|No. of Pages:||72|
About the Book :
Did you see him shoot a tiger? I asked.
Oh, many times, said Mehmoud. A tiger a weekthat was nothing to Carpet-sahib!
Did the tigers come to the house, or did you go looking for them? Thus starts Mehmouds stories about working as khansama, or cook, for the great shikari Jim Corbett. As deft with his stories as he is with koftas, lamb chops, pies and milkshakes, Mehmoud has a tall tale for every occasion. From wrestling with a cobra in his bed, being carried away into the river by a muggermuch, to when a tiger came looking for the cook, these stories leave little Ruskin spellbound.
Join Mehmoud in the kitchen as he cooks up one delectable meal after another, and gobble down his delicious stories of man-eating tigers, incompetent maharajas, missing kitchen boys and haunted pillows, all brought vividly to life by Sunaina Coelhos captivating illustrations.TRUE
About the Author :
Ruskin Bond has been writing for over sixty years, and has now over 120 titles in printnovels, collections of stories, poetry, essays, anthologies and books for children. His first novel, The Room on the Roof, received the prestigious John Llewellyn Rhys award in 1957. He has also received the Padma Shri, and two awards from the Sahitya Akademione for his short stories and another for his writings for children. In 2012, the Delhi government presented him with its Lifetime Achievement award.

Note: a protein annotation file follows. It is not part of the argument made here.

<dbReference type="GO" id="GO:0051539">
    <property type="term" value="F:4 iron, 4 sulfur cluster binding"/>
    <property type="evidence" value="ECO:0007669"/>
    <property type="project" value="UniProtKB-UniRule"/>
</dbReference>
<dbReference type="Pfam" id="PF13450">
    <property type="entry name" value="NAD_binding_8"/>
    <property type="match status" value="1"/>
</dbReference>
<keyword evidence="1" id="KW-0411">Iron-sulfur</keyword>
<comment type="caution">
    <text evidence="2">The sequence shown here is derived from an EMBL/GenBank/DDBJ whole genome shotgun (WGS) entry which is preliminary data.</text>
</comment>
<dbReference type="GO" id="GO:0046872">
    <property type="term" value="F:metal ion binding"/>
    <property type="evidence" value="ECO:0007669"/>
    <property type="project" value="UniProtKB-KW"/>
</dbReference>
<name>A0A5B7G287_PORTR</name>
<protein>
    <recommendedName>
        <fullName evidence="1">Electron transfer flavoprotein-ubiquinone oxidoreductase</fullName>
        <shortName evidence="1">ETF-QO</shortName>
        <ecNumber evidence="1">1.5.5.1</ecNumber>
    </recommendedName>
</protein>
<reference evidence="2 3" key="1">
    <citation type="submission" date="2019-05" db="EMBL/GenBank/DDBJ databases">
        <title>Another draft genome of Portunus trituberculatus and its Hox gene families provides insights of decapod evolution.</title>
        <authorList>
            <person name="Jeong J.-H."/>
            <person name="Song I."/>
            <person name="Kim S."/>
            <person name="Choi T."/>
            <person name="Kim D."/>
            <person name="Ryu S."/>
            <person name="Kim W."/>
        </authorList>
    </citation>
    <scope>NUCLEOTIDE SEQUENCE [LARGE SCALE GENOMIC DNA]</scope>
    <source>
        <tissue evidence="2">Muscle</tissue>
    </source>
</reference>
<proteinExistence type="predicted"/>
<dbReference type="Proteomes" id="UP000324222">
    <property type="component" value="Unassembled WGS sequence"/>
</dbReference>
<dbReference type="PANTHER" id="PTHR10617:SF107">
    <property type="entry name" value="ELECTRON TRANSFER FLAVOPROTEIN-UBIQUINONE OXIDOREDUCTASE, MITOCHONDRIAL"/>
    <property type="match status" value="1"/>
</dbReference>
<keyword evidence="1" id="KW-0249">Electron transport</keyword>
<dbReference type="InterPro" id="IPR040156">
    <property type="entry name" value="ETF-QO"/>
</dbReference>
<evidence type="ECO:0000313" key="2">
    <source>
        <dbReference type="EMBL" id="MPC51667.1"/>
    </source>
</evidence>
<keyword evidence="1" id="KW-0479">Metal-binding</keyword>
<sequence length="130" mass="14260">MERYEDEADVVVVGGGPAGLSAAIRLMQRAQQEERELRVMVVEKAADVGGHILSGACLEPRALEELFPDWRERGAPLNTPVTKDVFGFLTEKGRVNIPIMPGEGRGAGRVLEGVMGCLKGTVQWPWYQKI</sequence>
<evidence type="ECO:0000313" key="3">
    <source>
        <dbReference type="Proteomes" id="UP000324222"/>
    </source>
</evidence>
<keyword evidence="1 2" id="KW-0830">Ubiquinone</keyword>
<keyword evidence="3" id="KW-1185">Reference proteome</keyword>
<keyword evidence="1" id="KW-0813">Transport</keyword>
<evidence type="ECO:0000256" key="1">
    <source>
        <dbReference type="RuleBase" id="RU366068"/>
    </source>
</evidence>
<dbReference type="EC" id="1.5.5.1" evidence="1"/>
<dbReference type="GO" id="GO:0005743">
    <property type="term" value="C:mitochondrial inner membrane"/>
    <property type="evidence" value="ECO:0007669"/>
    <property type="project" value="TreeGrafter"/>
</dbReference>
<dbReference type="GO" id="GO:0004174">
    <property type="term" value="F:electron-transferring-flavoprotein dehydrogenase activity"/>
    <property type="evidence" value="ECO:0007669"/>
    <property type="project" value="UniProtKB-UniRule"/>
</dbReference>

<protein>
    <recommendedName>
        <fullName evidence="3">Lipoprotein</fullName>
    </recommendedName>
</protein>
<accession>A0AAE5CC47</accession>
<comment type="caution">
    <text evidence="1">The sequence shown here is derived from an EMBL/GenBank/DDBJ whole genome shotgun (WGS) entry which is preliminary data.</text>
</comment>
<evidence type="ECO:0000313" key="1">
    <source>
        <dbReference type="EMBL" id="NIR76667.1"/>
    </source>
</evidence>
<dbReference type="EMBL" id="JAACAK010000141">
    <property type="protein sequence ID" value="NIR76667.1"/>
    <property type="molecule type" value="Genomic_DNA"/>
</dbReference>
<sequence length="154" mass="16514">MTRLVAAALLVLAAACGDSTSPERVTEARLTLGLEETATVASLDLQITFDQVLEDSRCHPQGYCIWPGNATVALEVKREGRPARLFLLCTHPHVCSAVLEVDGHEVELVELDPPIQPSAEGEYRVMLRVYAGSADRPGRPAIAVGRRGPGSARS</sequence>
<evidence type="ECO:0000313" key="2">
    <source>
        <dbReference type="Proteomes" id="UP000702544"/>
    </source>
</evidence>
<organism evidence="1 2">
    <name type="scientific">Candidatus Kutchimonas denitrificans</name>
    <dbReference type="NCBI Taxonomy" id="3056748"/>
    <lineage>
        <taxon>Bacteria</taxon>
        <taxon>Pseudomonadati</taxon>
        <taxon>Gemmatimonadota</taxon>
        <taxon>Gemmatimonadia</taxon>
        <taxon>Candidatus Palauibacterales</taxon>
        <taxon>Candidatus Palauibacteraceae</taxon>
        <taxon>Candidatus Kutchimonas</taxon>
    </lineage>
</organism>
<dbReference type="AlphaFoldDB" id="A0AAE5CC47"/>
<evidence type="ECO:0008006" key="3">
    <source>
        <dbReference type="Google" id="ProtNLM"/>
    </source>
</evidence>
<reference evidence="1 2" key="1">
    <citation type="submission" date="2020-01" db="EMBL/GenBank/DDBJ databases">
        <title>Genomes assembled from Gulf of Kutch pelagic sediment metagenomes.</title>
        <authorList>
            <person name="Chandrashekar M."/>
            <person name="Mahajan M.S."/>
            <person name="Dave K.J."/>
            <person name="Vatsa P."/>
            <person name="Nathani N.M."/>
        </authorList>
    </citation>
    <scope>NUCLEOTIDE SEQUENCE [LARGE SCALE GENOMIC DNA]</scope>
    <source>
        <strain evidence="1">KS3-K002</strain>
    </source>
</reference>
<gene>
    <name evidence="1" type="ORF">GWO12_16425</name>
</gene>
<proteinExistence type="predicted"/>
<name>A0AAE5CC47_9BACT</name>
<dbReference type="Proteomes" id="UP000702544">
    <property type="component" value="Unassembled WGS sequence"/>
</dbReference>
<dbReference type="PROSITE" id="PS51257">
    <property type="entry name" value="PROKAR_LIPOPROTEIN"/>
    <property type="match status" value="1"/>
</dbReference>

Firstly, wonderful delivery by Infibeam. The book is not really hilarious, and the stories are more anecdotal and nostalgic as the author recollects memories of his childhood. The sketches are very nicely done by Sunaina Coelho and compliment the stories very well. Don't buy this book if you are looking for laughs, rather buy it to see the world from the eyes of a young person. After reading the book, you may well catch yourself smiling apparently for no reason, however at the thought of Mehmoud and his tell tales of Carpet Sahib.
It's a children's book. But that doesn't mean an adult cannot get a slice of such a happiness pie. Its illustrated nicely, written simply to engage a child's flickering interests, but I found it appealing still, finished in one go, its like shutting off the noises from the adult traffic and gobbling quietly into a warm cupcake on a winter afternoon. Thank you Enid Blyton, Ruskin Bonds, Rudyard Kipling and other child authors for providing us with a welcome open door for us to escape into pure clean nostalgia.